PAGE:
The following are interviews at Occupy Wall Street that I conducted this past Saturday, prior to the eviction.

Alex Steiner, Nov. 16, 2011 


Thomas Cain said...

Alex, (or Mr. Steiner if you prefer)

Thanks for the writings you have contributed that pertain to the Occupy movement. Reading through all the other negative articles can, whether one tries to stay objective or not, rub off on the reader. I really appreciate the optimism that you display, despite the political limitations of the protestors.

I just have a quick question about a previous comment of yours in another post. You said that in order to build a revolutionary movement,

"...we must find the bridge between where they are and the objective requirements of the situation."

I apologize if I am displaying ignorance, but can you explain that a bit?

Alex Steiner said...

The reference to a "bridge" is an allusion to the Transitional Program of the Fourth International, written by Trotsky:

"It is necessary to help the masses in the process of the daily struggle to find the bridge between present demand and the socialist program of the revolution. This bridge should include a system of transitional demands, stemming from today’s conditions and from today’s consciousness of wide layers of the working class and unalterably leading to one final conclusion: the conquest of power by the proletariat.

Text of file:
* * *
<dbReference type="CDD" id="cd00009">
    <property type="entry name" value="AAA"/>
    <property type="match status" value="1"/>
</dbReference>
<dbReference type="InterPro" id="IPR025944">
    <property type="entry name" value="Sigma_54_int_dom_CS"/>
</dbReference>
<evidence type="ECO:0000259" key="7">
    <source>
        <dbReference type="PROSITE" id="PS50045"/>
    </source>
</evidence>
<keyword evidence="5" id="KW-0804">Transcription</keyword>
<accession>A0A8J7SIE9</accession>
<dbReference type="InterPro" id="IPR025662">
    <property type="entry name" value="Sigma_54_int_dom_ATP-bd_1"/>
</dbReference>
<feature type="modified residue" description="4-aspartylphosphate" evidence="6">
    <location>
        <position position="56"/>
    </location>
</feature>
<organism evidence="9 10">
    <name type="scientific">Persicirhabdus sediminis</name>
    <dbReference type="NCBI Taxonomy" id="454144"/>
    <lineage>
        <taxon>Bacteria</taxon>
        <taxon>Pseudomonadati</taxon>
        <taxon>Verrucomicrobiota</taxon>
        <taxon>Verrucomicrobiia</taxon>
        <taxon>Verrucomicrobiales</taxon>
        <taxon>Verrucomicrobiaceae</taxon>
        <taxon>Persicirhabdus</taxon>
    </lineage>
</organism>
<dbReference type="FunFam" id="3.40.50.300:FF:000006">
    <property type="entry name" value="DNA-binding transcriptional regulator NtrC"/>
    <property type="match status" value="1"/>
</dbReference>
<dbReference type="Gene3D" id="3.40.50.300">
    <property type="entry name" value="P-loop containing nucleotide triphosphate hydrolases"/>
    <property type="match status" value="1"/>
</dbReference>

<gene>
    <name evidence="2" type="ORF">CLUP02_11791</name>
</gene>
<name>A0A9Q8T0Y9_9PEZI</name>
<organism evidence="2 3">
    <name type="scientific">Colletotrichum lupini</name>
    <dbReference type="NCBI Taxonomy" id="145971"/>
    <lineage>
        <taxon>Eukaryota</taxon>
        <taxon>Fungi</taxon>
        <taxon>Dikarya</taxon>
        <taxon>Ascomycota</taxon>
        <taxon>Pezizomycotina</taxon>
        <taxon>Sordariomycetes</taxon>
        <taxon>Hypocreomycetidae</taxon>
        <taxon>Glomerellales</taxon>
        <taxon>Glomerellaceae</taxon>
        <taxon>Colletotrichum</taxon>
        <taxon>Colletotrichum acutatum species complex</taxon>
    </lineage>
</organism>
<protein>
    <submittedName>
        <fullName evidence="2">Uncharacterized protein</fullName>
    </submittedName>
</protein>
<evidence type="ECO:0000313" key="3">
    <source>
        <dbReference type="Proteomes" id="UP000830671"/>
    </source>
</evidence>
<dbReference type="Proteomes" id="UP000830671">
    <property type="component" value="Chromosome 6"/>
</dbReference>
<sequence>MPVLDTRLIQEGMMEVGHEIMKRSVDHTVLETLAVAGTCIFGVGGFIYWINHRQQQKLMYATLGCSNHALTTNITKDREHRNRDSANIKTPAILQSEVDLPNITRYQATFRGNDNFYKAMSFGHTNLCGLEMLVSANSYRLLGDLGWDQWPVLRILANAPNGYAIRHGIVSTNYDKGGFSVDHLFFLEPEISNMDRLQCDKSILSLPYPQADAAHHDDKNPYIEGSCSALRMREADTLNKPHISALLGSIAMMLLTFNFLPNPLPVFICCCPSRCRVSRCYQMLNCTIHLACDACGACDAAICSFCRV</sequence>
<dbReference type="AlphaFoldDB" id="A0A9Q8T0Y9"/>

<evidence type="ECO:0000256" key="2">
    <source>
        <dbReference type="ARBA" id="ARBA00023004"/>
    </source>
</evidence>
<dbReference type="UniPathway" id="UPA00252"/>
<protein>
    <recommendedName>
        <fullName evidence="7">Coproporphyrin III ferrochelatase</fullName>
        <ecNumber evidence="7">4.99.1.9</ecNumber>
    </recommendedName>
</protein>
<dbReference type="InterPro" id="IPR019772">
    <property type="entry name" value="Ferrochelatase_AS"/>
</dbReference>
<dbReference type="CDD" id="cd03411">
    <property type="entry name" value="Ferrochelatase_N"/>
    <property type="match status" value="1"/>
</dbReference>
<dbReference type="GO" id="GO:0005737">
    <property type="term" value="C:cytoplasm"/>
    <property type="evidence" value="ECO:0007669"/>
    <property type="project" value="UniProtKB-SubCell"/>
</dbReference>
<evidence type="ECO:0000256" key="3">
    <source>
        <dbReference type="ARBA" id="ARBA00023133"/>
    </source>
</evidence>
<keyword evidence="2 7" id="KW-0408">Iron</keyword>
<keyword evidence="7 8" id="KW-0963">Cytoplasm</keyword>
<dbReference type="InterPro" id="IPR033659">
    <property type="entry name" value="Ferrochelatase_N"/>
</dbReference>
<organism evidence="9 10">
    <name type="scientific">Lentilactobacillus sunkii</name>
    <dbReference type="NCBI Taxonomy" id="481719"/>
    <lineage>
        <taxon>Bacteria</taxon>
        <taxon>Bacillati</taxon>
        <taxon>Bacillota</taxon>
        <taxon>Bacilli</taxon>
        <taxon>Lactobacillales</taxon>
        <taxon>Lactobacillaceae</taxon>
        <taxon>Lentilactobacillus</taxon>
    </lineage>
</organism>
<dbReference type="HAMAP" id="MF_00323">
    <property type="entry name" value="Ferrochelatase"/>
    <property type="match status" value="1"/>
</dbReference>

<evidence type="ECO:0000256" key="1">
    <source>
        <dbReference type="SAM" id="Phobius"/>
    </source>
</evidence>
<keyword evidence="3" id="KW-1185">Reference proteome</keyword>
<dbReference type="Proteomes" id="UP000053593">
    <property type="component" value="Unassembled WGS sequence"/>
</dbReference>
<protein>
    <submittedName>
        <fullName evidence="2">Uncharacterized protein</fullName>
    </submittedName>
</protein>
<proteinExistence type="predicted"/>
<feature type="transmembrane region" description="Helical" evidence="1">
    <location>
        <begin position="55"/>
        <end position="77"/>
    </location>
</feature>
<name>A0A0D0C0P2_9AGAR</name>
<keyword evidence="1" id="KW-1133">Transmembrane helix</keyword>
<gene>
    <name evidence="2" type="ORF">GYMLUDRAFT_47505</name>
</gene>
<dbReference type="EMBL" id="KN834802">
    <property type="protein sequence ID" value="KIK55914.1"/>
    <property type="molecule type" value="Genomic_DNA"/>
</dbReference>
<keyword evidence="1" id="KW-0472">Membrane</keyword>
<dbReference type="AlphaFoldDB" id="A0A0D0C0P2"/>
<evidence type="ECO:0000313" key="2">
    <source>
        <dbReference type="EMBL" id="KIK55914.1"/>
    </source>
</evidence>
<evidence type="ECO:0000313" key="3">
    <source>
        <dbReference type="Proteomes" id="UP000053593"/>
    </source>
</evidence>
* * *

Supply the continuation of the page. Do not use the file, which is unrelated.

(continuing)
Classical Social Democracy, functioning in an epoch of progressive capitalism, divided its program into two parts independent of each other: the minimum program which limited itself to reforms within the framework of bourgeois society, and the maximum program which promised substitution of socialism for capitalism in the indefinite future. Between the minimum and the maximum program no bridge existed. And indeed Social Democracy has no need of such a bridge, since the word socialism is used only for holiday speechifying."

Link to Transitional Program

One can add that it is not only the Social Democracy and its descendants that have no use for transitional demands. Sectarian abstentionists have no use for them either. We previously reprinted an important essay by Trotsky on this topic:

Sectarianism, Centrism and the Fourth International

Alex Steiner